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Medications and Exercise Interactions

Mixing medications with exercise can cause unexpected side-effects

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Updated September 06, 2013

Stimulants and Exercise
Many common over-the-counter and prescription medications can cause side-effects if you exercise. While most people know that the caffeine found in coffee, colas and some aspirin is a stimulant, many don't realize that cold medications, diet pills, allergy remedies and herbal teas also may contain compounds that can elevate the heart rate. For most people, taking any one of these in a normal dose probably wouldn't cause a problem. But with the addition of exercise (also a stimulant) you may experience unwanted side-effects.

Supplements, Ergogenic Aids and Exercise
Some drugs may hurt performance by impairing coordination and judgment, causing drowsiness or accelerating dehydration. Others, called ergogenic aids may enhance performance, though often at some risk. Many of these drugs and supplements are banned by most professional sports governing bodies.

Cipro and Tendon Injuries
Tendon injuries and other problems have been reported in athletes who have taken a class of antibiotics called fluoroquinolones, also known as Cipro, a popular antibiotic for skin, respiratory and urinary tract infections. While Cipro clear many infections some physicians advise against its use in athletes. One study published in the American Journal of Sports Medicine found that higher doses of Cipro had more severe effects.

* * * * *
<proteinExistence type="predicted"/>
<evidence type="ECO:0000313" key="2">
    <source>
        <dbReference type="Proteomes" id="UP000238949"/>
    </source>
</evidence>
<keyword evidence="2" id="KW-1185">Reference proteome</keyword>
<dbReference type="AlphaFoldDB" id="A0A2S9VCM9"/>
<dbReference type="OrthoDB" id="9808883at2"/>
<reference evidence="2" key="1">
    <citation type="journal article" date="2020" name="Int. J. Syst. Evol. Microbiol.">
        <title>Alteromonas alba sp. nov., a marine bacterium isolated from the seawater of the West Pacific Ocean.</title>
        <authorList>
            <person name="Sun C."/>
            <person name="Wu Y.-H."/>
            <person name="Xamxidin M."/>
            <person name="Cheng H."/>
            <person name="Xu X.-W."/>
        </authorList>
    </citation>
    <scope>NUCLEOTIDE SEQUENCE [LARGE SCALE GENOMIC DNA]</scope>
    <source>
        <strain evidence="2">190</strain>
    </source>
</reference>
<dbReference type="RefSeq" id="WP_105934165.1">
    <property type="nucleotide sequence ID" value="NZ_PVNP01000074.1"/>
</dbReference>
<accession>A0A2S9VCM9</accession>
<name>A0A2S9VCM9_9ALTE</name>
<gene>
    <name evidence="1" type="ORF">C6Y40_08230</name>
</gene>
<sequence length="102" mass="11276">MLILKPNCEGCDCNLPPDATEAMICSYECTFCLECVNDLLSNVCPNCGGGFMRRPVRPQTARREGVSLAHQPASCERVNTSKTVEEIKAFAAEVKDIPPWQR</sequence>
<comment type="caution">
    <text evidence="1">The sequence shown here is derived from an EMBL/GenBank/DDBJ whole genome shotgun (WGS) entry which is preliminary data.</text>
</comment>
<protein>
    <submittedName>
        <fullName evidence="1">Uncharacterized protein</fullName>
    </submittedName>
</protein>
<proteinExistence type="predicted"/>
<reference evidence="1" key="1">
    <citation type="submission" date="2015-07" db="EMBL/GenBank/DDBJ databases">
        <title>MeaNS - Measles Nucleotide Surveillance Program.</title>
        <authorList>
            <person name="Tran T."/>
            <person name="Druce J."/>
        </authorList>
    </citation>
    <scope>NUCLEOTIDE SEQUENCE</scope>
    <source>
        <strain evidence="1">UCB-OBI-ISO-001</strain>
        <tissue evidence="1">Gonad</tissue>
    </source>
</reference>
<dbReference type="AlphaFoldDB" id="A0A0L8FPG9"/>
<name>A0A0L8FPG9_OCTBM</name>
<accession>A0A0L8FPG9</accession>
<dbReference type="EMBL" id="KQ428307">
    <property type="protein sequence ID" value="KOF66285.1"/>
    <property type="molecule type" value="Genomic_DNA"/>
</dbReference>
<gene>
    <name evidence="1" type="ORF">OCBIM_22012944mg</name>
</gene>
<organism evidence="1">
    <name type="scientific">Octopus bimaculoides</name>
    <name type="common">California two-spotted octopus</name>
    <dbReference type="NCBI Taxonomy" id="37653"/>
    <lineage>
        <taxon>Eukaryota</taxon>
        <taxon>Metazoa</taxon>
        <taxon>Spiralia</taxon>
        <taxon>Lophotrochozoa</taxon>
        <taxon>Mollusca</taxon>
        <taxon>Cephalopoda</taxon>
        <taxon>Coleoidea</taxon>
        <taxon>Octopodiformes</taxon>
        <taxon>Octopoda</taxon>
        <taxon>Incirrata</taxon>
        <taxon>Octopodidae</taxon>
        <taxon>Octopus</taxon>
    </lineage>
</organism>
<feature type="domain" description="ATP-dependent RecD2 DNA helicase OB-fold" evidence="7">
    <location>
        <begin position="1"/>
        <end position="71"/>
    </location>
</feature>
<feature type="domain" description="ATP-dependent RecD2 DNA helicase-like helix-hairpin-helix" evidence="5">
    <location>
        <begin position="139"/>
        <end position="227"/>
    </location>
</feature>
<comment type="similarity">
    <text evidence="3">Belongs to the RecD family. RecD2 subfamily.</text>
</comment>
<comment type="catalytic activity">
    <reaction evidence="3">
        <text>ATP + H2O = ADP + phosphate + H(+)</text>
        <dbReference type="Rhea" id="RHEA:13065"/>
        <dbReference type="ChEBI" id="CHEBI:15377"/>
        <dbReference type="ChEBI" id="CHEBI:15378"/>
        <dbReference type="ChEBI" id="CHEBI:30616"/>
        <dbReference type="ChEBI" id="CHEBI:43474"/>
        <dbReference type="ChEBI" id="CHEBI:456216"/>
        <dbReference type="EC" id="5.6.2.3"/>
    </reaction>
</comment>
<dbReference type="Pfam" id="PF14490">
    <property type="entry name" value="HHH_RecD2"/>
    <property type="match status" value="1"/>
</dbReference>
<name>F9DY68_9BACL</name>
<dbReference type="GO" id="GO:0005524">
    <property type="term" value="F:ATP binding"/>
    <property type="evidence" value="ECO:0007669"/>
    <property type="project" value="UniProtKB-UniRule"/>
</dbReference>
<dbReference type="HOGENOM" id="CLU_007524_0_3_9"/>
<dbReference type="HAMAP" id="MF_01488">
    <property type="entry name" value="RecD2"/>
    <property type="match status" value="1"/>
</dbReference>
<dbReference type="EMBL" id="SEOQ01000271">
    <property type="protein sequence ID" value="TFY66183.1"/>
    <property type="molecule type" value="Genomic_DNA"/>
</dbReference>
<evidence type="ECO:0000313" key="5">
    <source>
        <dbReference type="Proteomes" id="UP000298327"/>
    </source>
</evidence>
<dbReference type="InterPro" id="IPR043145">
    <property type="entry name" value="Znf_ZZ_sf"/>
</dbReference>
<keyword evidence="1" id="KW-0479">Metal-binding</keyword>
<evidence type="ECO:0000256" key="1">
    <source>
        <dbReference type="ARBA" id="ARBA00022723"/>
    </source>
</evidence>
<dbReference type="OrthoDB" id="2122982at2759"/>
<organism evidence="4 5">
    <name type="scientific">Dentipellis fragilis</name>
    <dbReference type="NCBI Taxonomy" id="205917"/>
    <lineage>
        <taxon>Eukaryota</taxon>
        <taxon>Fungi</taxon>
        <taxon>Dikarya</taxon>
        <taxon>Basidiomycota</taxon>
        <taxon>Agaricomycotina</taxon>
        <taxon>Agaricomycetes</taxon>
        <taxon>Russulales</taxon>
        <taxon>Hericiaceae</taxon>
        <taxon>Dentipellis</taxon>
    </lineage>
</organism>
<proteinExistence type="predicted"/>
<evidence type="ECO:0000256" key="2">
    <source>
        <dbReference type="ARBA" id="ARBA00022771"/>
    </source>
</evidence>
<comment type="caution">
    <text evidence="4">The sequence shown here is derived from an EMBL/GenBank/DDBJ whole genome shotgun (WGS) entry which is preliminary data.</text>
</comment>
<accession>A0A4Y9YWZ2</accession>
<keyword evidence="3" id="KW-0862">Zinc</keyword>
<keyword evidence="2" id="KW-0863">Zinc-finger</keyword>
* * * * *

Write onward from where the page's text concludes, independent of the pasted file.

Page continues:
In most cases of an adverse reaction to Cipro the preliminary symptom often includes a slight twinge of pain or soreness that occurs during or after activity. It's common for athletes to ignore this sort of pain, but if they do that while they're on this drug, they may develop tendon inflammation or other injuries. Athletes at greatest risk of injury are those who do high-impact exercise, heavy lifting or fasts starts and stops.

The U.S. Food and Drug Administration (FDA) recently changed the labeling for fluoroquinolones to include a warning about the possibility of tendon rupture and to recommend stopping the drug and refraining from exercise at the first sign of pain or inflammation. Yet many doctors aren't aware of this advice.

Anti-Inflammatory Medications for Sports Injuries
There is some controversy over whether chronic overuse of over the counter anti-inflamatories can cause permanent damage to cartilage, but you should not be taking nonsteroidal anti-inflammatories (NSAIDs) just so you can exercise through an injury. Exercisers who rely on these drugs to mask pain will end up with other problems because pain is the body's signal that something is wrong, so trying to block it out may lead to serious injury.

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Alcohol and Antihistamines
Injury also can occur when exercisers take drowsiness-inducing medications, such as alcohol and many antihistamines, before activity, Chamberlain notes. These medications can decrease reaction time, balance and coordination. If you take them your should avoid things like cycling or using mechanical equipment like a treadmill.

Jacob Sode, Niels Obel, Jesper Hallas, Annmarie Lassen. (2007) Use of fluroquinolone and risk of Achilles tendon rupture: a population-based cohort study. European Journal of Clinical Pharmacology 63:5, 499

Ask the Experts about Orthopaedic/Rheumatological Disorders for Physician Assistants, Medscape Family Medicine/Primary Care, What Is the Risk of Tendonitis With Fluoroquinolone Use?

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